Eine Einladung

On Friday Rukiye invited the class to her wedding reception. It was a bit tricky to piece together with the language issues, but I think she was married in Turkey but is having the reception in Innsbruck. Lauriane from class (hope I am spelling your name correctly L!) and I, both displaced Moms in need of excitement, decided to venture out for a bit. It was certainly an interesting cultural experience. Lauriane’s partner was out of town so we brought her sweet 4-month old baby girl, Juar Jua. (Now I’m pretty sure I am not spelling that correctly, so I’ll fix it up on Monday. All fixed up. Jua, I believe, is an African word for the Sun. How beautiful. Lauriane also calls her by her middle French name, Lizon, which is also très belle.)

We arrived at about 5:30 to a big hall that reminded me of a Winnipeg social (1), complete with pretzels and pop on the table, minus the alcohol of course. It looked like we were the only non-Turkish people in the hall of about 300. There was a band playing what I guess was contemporary Turkish music.

At 6:30 Rukiye and her husband arrived. Friends and family held up rose-garlanded arches and there were sparklers lining their path. Rukiye’s dress was a strapless white traditional cut with a full, multi-tiered skirt. She looked stunningly beautiful. When she walked in she had a red sheer scarf or veil covering her entire head and face. When the couple arrived at the stage, the veil was lifted with great cheers and then the couple kissed and started the first dance.

I particularly noted how the women danced to the faster music. I would have had no idea how to negotiate dancing to the strong, regular Turkish beat (Lauriane and I kept joking about asking each other if we wanted to dance. As if I would subject my very North American self into all this ceremony!), but noticed that all the women moved similarly. It is a fairly contained dance, with slight movements of shoulders, hips and feet, small isolated movements of the ribcage, in perfect rhythm to the music. Very self confident and suggestive and leave-you-wanting-more rather than overt.

Her friend and another of our classmates, Canan, was what I would call her maid-of-honour, but I’m not sure exactly how this plays out in the Turkish tradition. She was also gorgeous in an satin red dress with her thick black hair twisted up.

We decided to leave around 7:30 to get Jua home for her bottle and bed. (Lauriane has what must be the world’s best baby. She sleeps 12 hours a night without waking, naps during the day and hardly ever cries. I’m not jealous. No. No envy here. Hmph.) So I’m afraid I can’t report on the remainder of the evening. I know that after the dancing there was a gift presentation, but I’m not sure of the rest. If I’m ever invited to such an event again, I’ll have to brave the rest of the evening.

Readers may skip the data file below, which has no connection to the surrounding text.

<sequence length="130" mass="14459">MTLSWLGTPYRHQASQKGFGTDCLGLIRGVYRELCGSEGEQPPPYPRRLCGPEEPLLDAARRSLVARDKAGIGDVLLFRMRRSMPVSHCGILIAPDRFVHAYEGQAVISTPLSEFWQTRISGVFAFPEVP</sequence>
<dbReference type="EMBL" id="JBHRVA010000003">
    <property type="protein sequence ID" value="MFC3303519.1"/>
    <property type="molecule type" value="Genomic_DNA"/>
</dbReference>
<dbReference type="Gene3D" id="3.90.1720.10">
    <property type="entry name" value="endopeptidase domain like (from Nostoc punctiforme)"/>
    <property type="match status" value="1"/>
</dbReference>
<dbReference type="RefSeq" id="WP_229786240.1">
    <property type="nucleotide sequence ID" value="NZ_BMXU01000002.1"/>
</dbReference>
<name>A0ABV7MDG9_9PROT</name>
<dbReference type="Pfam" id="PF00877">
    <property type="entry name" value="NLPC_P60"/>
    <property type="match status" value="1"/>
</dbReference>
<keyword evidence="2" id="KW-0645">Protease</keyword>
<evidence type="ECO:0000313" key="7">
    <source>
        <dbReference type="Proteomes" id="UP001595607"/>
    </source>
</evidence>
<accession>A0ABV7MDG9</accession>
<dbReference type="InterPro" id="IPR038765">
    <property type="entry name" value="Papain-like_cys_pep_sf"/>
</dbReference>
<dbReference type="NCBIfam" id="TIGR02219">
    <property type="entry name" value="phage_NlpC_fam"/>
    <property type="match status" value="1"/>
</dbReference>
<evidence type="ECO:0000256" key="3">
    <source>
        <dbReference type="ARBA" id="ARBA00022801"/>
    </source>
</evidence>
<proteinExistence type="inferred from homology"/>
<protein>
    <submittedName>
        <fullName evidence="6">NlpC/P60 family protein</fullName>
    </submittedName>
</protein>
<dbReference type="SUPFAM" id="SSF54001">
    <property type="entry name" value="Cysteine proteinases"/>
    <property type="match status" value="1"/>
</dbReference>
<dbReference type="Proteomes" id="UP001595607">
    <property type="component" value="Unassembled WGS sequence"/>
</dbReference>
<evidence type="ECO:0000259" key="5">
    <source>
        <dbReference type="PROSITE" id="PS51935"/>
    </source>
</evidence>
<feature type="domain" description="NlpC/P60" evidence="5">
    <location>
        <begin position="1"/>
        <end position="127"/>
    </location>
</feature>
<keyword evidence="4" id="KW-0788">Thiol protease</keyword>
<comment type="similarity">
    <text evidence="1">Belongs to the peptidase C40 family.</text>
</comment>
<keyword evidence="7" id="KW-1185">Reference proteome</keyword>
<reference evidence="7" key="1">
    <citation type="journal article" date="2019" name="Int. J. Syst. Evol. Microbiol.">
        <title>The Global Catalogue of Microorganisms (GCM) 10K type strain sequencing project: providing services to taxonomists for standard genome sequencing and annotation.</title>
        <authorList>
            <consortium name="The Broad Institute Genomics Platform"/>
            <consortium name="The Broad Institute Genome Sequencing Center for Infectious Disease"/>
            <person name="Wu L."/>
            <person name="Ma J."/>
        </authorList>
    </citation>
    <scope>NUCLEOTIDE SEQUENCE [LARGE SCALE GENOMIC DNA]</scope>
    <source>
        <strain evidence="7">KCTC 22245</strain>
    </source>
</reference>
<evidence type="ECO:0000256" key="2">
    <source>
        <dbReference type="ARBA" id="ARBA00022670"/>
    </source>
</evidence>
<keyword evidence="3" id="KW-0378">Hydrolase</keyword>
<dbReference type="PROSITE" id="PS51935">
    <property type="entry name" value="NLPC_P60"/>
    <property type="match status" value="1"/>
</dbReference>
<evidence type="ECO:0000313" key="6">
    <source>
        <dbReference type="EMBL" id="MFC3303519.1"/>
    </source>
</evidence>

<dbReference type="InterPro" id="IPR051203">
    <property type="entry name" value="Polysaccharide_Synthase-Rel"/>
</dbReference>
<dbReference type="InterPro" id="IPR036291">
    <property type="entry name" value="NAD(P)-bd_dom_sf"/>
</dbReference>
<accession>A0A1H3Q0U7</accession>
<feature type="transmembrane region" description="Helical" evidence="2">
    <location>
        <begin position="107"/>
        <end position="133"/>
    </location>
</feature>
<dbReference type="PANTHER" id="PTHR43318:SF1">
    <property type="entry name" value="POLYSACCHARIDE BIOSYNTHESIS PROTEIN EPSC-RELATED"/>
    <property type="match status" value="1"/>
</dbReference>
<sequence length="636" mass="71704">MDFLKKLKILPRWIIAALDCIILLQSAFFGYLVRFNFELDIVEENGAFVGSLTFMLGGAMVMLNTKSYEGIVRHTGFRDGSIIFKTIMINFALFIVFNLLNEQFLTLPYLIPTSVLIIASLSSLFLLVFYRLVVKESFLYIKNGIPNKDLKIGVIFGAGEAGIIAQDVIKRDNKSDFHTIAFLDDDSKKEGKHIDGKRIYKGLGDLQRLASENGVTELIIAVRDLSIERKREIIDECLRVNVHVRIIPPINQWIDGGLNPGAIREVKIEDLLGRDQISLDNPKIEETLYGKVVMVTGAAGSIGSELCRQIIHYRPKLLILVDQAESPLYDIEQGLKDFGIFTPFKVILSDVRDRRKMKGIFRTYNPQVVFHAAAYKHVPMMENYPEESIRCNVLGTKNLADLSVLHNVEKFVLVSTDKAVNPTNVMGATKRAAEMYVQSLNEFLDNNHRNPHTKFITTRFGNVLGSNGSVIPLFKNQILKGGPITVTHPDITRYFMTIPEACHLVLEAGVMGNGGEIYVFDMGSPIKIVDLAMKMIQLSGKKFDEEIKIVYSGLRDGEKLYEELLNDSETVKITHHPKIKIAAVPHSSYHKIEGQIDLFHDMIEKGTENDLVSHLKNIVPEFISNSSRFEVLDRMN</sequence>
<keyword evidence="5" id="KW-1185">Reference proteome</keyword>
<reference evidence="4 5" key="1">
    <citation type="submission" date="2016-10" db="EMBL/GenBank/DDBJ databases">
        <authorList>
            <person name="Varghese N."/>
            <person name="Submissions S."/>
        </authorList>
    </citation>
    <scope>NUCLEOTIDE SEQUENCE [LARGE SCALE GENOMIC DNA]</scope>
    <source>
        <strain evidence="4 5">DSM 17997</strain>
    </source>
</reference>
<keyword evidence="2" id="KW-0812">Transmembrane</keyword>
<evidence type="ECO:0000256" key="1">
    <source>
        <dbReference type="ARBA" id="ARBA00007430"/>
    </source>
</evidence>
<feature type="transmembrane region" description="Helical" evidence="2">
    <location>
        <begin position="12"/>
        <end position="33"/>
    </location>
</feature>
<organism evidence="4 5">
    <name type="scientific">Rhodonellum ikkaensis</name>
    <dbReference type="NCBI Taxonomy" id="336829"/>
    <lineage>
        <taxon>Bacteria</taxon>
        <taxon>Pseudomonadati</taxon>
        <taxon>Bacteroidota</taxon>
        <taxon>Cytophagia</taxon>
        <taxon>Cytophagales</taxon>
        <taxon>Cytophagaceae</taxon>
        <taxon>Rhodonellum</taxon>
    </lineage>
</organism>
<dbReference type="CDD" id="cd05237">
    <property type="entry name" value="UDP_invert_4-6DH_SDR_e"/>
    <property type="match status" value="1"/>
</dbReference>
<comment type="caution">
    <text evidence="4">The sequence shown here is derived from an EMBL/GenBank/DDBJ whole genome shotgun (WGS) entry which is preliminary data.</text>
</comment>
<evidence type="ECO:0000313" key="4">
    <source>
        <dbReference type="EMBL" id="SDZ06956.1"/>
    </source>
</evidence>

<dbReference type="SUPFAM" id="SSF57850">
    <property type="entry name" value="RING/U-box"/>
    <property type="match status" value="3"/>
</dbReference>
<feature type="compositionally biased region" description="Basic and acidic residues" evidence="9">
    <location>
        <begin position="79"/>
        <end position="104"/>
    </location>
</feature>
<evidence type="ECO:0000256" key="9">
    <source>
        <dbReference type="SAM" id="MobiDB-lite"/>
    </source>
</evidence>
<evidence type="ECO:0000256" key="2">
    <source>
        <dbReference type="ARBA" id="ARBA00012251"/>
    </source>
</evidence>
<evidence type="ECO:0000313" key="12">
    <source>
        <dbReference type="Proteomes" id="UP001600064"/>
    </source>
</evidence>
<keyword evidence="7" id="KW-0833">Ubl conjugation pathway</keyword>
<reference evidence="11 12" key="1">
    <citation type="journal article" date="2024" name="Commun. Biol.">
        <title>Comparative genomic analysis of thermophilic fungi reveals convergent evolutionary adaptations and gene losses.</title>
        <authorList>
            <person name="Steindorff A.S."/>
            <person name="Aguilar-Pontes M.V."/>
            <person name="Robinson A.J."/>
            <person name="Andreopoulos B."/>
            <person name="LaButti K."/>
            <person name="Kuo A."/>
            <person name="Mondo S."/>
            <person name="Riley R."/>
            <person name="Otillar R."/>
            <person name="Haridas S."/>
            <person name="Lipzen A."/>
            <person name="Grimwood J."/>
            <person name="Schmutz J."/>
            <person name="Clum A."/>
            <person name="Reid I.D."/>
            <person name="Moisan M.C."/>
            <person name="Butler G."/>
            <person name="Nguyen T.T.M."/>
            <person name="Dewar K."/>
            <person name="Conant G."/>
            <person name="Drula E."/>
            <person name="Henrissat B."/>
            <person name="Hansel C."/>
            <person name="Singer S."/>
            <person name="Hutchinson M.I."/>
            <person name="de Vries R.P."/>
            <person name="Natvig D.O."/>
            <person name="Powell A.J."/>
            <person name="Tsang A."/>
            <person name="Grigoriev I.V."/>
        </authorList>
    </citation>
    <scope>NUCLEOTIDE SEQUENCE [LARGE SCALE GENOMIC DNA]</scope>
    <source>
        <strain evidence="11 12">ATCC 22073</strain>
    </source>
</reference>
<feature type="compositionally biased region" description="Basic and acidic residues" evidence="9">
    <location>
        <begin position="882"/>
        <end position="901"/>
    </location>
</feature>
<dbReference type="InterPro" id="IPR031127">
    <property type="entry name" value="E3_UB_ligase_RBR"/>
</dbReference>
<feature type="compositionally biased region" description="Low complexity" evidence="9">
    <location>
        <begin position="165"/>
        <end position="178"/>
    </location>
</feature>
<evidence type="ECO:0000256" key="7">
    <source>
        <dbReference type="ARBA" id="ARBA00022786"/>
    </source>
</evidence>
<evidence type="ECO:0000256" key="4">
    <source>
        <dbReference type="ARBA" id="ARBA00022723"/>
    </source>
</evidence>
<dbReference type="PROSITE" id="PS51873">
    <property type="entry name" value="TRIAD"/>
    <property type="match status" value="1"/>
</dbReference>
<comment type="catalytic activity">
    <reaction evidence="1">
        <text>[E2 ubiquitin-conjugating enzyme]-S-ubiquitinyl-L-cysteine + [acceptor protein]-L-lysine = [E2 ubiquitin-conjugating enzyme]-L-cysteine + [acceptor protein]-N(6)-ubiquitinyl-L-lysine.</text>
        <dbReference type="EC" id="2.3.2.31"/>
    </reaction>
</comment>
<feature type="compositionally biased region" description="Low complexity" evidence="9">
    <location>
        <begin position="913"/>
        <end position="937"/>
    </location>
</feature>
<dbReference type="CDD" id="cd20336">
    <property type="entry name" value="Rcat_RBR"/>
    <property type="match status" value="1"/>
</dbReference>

I’m sure Rukiye will never read this (I don’t think she speaks any English), but I am so grateful for the invitation. Living in another country certainly puts you in the path of the unexpected. I’m glad we came.

(1) Ahh, the Winnipeg Social…or I guess I should say the Manitoba Social, as the tradition certainly extends beyond city boundaries. With no Wikipedia entry, I found an accurate and amusing definition on a blog for my non-Prairie readers:

A local tradition that [probably came] originally from Manitoba’s large Polish/Ukrainian immigrant community, a social is when the friends and family of a to-be-married couple (or a sports team, or a Ukrainian dance troupe, or a singles group or whatever like-minded group of people) rent a hall (often in a community centre, a curling club, or a church basement) and throw a [party.]

They rent a social hall for 100-300 people (most Catholic church basements/bingo halls or community clubs will accommodate) , where they hire a D.J. to spin CDs or records, get a one-night-only liquor license from the provincial government, and throw a party (or, to be more accurate, a thrown-together one-night-only bar) as a fund-raiser. Around midnight, a bread-and-cold-cuts buffet is put out (food must be served as one of the conditions of the liquor license).

People sell social tickets ahead of time to their coworkers, friends and relatives, and whoever else wants to go out dancing and drinking on a Friday or Saturday night. You can often get a really bizarre/interesting mix of people you know (uncles and cousins and aunts) and complete strangers who heard about the social second- or even third-hand and buy tickets at the door, if there are any left.

The music is always a real mix too… not just contemporary pop/rock stuff either. We may have a snowball dance to start (especially if it was a singles social), and a couple of spot dances during the evening to give away door prizes. The music ranges from the latest dance pop and country two-step to waltzes, polkas, and the schottise (butterfly)… everything from conga lines to the macarena (in my opinion, the only dance that straight people do better than queer people). I have fond memories of one particular Transcona social where the conga line went in and out of the men’s and women’s washrooms, outside the social hall, around the block, and back inside again.

That is a great description that sure brings back visions of trekking out on freezing Winnipeg nights in tight jeans and asymmetrically cropped hair. Thanks for the memories, Mr. Rilke, whoever you are.

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